Sunday, January 15, 2012

Books on my coffee table this week

It has been almost seven weeks since my traffic accident, and tomorrow I have the doctor's permission to return to the office. Little by little I am rehabilitating and starting to frequent my regular places. Yesterday I returned to Café Aalto, a favourite café of mine, located at the Academic Bookstore, the architecture and the furniture design of course by Alvar Aalto. An excellent place for intellectual and romantic meetings, and reading. I also finally ventured to the sauna and even a few meters of swimming, selecting the Yrjönkatu Bath. Established in 1928 it is the oldest public bath in Finland. Too bad that the bath turns are for men only or for women only. The neoclassical architecture, beautifully restored, is by Väinö Vähäkallio with inspiration from the Roman bath culture and touches of Art Deco. Upstairs they have a café and private lodges where it is possible to take a nap after the sauna and delve deep into good reading while enjoying a cup of coffee.

1. Financial Times Weekend (Saturday Jan 14, Sunday Jan 15, 2012 Europe) surprises us by launching a "Capitalism in crisis" series. In the first dossier the articles are by Edward Luce on the American situation and Arundhati Roy on the Indian questions. There is also a special section on their website: www.ft.com/capitalismincrisis. Relevant is also the interview with the legendary cold warrior Zbigniew Brzezinski, 83 but not sclerotic, and with startling things to say. I admire Peter Aspden's cultural section (great interviews with Quincy Jones and Charlotte Gainsbourg, for instance), but these days financial news are more exciting than culture. In my student days I was a subscriber to three economic magazines, Talouselämä [Economic Life, the equivalent of The Economist in our country] and the quarterlies of the then two main merchant banks, known at the time as Suomen Yhdyspankki (their quarterly was called Unitas) and Kansallis-Osake-Pankki. The slogan "Capitalism in crisis" was heard then, too, but never in their quarters, although the beginning of the 1970s was turbulent, too. Towards the end of the costly Vietnam war President Nixon called the Bretton Woods agreement off which meant the end of the gold standard. But the IMF could deal with that, and the "capitalism in crisis" remained a purely Marxist slogan.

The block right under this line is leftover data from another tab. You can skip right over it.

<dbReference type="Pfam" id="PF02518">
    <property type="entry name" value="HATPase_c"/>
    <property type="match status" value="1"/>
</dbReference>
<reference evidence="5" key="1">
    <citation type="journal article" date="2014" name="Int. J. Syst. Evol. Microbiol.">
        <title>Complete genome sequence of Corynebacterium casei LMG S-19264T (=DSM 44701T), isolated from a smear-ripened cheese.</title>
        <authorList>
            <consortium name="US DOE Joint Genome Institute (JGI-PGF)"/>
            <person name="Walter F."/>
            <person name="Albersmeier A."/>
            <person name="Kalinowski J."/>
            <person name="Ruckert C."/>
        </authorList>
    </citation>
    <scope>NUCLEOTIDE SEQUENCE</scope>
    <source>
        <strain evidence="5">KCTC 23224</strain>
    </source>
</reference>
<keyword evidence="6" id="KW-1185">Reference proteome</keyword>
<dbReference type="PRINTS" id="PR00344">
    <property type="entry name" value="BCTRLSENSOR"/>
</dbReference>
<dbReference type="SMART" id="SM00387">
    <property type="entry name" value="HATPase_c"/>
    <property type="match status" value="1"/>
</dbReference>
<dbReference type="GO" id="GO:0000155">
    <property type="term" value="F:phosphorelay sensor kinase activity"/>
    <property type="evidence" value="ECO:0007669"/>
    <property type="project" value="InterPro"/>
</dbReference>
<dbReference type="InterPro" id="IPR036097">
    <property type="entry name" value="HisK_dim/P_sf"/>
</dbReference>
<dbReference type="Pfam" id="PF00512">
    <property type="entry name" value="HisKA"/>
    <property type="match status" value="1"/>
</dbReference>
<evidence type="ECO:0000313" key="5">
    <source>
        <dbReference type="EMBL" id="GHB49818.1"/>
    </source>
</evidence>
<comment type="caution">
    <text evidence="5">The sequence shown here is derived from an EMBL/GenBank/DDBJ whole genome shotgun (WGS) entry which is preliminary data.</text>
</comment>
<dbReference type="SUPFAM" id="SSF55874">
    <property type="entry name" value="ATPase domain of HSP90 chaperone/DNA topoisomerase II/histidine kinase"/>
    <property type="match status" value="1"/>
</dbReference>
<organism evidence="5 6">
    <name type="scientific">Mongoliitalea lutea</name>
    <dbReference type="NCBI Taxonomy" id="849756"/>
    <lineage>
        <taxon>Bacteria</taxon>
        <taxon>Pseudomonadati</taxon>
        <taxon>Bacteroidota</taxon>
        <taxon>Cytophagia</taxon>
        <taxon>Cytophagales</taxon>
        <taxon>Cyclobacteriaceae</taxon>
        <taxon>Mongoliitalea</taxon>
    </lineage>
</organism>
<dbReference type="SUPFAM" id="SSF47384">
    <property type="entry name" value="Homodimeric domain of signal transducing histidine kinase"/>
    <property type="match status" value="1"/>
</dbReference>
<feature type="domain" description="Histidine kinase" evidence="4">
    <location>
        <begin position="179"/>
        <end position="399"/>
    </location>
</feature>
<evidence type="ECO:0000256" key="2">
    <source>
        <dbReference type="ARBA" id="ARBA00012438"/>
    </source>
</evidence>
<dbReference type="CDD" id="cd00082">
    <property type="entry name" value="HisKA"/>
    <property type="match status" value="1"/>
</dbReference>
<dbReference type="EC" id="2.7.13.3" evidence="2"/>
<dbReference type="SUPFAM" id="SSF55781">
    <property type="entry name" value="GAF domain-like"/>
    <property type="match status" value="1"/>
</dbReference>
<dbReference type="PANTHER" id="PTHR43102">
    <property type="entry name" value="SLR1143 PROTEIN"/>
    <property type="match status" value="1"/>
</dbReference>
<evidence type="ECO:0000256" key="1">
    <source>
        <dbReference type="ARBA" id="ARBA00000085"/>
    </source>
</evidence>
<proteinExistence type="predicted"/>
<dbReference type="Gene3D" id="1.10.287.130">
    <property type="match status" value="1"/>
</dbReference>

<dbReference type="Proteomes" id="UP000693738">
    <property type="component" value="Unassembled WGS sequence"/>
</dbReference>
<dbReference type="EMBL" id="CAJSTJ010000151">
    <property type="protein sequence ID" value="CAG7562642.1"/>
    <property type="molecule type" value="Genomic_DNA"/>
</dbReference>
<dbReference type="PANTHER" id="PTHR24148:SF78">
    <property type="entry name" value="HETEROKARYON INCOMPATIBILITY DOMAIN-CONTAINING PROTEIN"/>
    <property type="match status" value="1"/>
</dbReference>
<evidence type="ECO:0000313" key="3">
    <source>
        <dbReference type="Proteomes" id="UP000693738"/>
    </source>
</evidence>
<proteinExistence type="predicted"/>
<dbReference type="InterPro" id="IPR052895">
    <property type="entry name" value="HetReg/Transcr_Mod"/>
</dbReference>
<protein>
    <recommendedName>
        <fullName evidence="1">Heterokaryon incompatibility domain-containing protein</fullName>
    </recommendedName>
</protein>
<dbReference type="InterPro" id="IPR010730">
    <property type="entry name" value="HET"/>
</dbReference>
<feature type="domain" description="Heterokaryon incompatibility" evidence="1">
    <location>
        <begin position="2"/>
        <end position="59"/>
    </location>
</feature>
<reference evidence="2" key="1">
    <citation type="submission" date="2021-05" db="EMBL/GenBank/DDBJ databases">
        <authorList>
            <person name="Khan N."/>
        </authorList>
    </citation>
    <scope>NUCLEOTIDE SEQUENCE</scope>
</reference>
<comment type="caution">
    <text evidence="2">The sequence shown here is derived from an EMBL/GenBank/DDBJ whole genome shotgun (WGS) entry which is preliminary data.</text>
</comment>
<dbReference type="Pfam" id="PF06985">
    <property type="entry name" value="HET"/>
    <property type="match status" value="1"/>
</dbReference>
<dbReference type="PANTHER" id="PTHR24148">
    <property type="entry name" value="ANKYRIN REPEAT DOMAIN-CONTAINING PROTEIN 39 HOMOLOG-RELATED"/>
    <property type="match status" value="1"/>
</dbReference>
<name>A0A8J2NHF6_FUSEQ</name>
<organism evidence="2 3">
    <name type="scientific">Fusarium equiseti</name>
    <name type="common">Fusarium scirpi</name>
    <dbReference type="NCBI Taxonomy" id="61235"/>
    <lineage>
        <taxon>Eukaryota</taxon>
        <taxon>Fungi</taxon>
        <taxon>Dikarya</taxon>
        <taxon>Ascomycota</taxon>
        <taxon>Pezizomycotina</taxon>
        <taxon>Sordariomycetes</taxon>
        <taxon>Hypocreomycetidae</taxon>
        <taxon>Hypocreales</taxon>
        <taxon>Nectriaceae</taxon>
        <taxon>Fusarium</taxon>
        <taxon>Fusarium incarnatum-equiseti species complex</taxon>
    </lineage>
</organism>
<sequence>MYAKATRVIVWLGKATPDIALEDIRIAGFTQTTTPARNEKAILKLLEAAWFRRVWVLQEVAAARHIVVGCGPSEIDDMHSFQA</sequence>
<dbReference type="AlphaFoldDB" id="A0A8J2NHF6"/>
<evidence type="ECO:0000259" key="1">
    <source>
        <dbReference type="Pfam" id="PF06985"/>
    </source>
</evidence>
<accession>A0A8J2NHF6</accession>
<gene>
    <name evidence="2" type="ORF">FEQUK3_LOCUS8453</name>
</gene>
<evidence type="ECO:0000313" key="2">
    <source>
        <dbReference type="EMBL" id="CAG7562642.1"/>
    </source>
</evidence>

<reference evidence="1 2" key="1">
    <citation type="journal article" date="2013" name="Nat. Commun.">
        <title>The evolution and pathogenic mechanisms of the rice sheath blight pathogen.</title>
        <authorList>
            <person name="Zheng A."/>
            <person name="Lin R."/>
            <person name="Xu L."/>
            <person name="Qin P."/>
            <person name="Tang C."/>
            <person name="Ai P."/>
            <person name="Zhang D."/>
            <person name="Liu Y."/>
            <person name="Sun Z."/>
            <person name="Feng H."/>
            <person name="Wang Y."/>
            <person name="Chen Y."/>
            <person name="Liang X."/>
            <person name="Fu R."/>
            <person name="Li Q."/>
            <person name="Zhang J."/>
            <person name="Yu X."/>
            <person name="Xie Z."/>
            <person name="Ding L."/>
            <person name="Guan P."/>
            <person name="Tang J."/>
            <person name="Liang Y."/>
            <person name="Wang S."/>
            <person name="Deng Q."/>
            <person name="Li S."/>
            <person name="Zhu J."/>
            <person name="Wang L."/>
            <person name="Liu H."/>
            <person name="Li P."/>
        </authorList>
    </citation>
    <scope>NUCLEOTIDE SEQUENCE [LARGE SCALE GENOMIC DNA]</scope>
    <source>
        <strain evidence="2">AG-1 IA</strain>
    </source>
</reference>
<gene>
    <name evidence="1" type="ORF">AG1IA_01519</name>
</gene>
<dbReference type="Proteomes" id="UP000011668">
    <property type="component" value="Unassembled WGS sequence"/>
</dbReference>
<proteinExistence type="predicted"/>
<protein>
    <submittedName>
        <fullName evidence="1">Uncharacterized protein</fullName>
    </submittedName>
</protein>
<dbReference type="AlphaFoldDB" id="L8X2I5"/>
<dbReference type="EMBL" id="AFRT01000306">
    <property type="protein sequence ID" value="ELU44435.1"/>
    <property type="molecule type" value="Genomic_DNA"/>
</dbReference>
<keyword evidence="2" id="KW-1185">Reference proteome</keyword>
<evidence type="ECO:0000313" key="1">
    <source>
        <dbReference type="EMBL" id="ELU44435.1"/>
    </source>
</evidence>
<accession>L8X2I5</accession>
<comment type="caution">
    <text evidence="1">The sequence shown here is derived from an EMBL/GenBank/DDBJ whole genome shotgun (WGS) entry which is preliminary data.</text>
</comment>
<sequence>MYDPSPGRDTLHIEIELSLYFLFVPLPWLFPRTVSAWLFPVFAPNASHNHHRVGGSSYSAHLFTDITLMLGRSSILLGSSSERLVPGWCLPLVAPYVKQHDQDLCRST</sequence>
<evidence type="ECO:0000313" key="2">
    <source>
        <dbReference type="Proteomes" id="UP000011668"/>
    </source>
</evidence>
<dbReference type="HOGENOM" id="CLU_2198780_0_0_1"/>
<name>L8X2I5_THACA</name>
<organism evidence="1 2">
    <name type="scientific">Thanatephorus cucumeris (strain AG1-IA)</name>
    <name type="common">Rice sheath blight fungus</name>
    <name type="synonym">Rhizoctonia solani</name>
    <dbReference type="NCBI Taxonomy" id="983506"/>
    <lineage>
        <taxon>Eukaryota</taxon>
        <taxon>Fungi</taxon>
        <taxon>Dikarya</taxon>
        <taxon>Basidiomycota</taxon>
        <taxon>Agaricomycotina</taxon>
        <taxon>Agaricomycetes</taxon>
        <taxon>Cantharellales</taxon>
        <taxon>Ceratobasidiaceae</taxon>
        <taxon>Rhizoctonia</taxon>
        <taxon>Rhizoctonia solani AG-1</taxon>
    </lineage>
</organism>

2. Ene Mihkelson: Ruttohauta (Katkuhaud, 2007) [The Plague Grave], translated into Finnish by Kaisu Lahikainen. Helsinki: WSOY 2011. A woman's bitter journey into the past of her family and her nation, a novel by one of Estonia's leading authors and intellectuals. In the recent years books by Imbi Paju, Seppo Zetterberg, Sofi Oksanen, Erkki Tuomioja, and others have opened new depths to the Finnish understanding of the Estonian tragedy during the Soviet and Nazi rule. We are deeply moved, because the same thing could have happened to us, and almost did. We have known about this, but not in such a profound and shattering way. This journey proceeds both outwardly (the realization of the horror of the torture chambers) and inwardly (the guilt inside the family).

3. Eugene O'Neill: Pitkän päivän matka yöhön (Long Day's Journey into Night, written in 1942 / posthumously published in 1956), translated into Finnish by Juha Siltanen. Helsinki: Love, 1989. I missed seeing the Sidney Lumet film adaptation of O'Neill's powerful autobiographical play about his childhood home while laying at the hospital, but as a compensation I read the play itself. In a rare arrangement for a major film, there was no screenplay for Lumet's production. He directed the movie directly from the O'Neill play itself. It is a page-turner, a dark and grim tragedy, yet (and maybe inevitably) full of humour. Unforgettable.